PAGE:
REAL WORK: NINE TO FIVE

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Indy Lifestyle Online
Describe what you do

I represent psychiatric patients who wish to appeal against being held in hospital against their will. The Mental Health Act gives psychiatrists and social workers joint powers to detain a person they believe to be mentally ill in hospital for their own or other people's safety. My job is to put the case for a patient, however bizarre it may appear to an outsider.

How does your day start?

I wake up naturally about 6am. At 7am my 12-year-old son Ben wakes himself up. Alex, who is 14, has to be asked a few times. I make breakfast and the packed lunches. I'm not very good with breakfast: it depends how harassed I am. But I have to have a cup of tea in the mornings.

What do you wear?

I always wear trousers. It seems to be more appropriate. I can't explain why. On tribunal days I wear a trouser suit, either navy blue or brown - black is too unfriendly.

What's your journey like?

I drive wherever I'm needed. I go to clients - they don't come to me. I drove about 30,000 miles last year. I must have music in the car, like George Michael, and I've just got a Duran Duran tape which is brilliant for singing with.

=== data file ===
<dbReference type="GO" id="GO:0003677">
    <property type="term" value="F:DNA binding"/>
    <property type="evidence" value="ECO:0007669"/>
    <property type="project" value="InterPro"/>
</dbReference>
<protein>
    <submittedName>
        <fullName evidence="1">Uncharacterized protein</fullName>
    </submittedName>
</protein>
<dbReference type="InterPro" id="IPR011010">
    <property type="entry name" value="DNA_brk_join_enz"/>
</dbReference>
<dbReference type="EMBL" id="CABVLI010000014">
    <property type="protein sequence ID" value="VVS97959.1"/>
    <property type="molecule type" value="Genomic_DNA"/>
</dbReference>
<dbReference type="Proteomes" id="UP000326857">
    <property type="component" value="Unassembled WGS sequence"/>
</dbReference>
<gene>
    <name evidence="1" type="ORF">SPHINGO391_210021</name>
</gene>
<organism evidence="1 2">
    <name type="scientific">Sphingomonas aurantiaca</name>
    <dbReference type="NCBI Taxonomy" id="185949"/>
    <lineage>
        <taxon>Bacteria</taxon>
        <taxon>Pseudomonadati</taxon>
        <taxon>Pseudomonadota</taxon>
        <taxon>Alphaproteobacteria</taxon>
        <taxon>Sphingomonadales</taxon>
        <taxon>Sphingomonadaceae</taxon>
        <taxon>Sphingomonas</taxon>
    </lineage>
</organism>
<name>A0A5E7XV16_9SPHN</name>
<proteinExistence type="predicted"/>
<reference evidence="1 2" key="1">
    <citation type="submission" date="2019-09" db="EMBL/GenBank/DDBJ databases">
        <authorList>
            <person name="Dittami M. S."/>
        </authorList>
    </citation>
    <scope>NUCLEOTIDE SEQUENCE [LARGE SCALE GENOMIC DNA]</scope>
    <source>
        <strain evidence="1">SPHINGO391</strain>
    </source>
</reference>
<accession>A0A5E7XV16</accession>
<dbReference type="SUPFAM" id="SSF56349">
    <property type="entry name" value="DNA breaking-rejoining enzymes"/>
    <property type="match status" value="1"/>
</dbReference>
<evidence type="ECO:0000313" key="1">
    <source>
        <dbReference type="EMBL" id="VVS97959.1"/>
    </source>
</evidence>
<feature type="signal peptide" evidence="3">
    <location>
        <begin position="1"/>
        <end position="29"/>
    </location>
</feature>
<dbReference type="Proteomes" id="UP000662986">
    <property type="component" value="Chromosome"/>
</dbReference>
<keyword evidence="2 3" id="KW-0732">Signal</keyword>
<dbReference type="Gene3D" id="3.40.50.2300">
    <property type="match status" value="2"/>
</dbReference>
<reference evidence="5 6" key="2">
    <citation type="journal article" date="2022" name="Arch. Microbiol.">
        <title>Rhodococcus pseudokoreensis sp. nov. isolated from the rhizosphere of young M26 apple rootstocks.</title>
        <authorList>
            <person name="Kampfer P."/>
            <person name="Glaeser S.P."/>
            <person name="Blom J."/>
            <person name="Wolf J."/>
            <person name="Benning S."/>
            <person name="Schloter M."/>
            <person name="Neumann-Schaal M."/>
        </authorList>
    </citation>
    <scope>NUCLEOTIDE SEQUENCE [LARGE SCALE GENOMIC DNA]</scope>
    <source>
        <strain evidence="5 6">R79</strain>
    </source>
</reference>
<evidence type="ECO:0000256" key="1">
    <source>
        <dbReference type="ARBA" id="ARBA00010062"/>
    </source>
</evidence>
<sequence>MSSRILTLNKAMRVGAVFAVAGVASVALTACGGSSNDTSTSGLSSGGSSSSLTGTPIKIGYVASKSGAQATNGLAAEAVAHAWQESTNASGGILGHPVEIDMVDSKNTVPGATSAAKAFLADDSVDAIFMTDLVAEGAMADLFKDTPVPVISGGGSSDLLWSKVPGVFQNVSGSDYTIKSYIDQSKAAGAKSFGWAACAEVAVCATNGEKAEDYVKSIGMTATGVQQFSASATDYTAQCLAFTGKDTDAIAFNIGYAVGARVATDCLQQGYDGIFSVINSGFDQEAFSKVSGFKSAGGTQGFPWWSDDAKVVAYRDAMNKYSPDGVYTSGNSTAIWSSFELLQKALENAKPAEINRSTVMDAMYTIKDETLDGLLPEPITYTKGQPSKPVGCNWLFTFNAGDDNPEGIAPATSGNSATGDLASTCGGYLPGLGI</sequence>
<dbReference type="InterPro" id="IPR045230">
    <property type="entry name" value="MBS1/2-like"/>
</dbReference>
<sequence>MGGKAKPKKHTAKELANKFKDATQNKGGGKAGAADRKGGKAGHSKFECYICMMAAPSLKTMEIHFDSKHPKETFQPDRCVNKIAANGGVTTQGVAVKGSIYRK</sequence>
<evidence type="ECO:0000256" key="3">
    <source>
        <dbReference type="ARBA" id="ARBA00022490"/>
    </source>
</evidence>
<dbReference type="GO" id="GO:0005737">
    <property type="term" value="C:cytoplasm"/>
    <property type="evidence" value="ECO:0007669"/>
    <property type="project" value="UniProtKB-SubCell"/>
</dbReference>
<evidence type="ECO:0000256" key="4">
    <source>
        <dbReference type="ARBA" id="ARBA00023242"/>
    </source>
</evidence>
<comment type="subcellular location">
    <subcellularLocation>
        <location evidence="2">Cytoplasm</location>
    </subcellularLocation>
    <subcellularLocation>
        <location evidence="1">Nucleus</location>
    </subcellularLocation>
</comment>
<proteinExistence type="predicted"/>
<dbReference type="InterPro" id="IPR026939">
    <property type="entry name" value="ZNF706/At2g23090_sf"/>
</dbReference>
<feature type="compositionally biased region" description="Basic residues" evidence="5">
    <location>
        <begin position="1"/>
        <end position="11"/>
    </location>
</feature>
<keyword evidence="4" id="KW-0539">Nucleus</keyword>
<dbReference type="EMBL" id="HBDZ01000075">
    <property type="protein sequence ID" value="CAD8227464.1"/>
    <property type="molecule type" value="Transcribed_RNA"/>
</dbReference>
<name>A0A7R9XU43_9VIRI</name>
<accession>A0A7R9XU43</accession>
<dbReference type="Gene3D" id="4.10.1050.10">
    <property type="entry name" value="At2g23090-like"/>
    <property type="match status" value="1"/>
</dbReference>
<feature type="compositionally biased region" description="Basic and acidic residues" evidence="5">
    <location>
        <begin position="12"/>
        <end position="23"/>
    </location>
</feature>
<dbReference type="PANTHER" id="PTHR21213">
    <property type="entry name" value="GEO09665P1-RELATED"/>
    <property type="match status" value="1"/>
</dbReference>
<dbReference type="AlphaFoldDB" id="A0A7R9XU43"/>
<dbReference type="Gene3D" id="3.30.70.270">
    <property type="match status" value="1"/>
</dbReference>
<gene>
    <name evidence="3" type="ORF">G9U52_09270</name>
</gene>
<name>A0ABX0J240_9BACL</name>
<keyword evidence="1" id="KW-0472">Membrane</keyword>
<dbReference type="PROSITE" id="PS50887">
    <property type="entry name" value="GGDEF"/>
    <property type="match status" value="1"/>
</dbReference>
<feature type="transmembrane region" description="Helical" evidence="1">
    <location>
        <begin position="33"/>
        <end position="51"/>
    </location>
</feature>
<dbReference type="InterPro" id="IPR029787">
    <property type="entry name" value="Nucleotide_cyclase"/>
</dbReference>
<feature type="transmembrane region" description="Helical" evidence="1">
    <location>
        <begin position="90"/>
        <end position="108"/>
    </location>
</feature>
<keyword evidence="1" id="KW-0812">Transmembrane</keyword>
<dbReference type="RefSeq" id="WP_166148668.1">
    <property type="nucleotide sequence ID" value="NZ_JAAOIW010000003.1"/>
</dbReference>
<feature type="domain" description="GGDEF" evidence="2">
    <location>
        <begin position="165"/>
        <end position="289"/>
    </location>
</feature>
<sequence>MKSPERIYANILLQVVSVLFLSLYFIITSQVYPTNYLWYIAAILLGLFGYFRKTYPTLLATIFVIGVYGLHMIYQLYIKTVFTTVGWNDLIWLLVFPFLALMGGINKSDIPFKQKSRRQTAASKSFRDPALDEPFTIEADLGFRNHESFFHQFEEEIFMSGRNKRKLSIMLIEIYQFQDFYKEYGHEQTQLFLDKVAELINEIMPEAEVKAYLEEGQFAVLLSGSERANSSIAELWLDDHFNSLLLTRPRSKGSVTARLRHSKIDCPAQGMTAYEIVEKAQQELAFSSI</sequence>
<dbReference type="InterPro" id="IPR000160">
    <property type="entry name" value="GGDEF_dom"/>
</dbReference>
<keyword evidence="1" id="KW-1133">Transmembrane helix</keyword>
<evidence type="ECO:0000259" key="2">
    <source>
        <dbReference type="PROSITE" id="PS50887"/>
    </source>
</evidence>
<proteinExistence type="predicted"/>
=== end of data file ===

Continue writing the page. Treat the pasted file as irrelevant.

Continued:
What are psychiatric hospitals like?

Surprisingly dull places. That's not to say they are unfriendly because they're not. Many of the patients crowd into a smoking room and there doesn't seem much for them to do.

What do you do for lunch?

Grab a sandwich from a garage and keep driving.

What stresses you out most at work?

I never feel I have enough time to do all the paperwork, and for preparation with clients. I always feel I could put more time into everything.

What are the perks?

The lack of a routine is a perk. I always hated commuting and being in the same place at the same time.

What are your hours?

The job has grown. When I started it was to provide part-time casual support; now I work full time with my own case load.

How much holiday do you take?

I get four weeks a year.We usually take a package trip; last year we went to Ibiza.

What do you do when you stop work?

I find decorating very therapeutic. I like creating different atmospheres. I've always done it. I like quiet things; we live near the sea so I like going for walks by it and in the countryside with my partner John. I'm also always on call as my sons' taxi.

What's the first thing you do when you get home?

Get changed into something comfortable, then cook tea. I used to like cooking and even entertained, but there is no longer any time so it's utilitarian.

How do you feel on a Sunday night?

It really depends on what's happening on a Monday.

PETER CROSS

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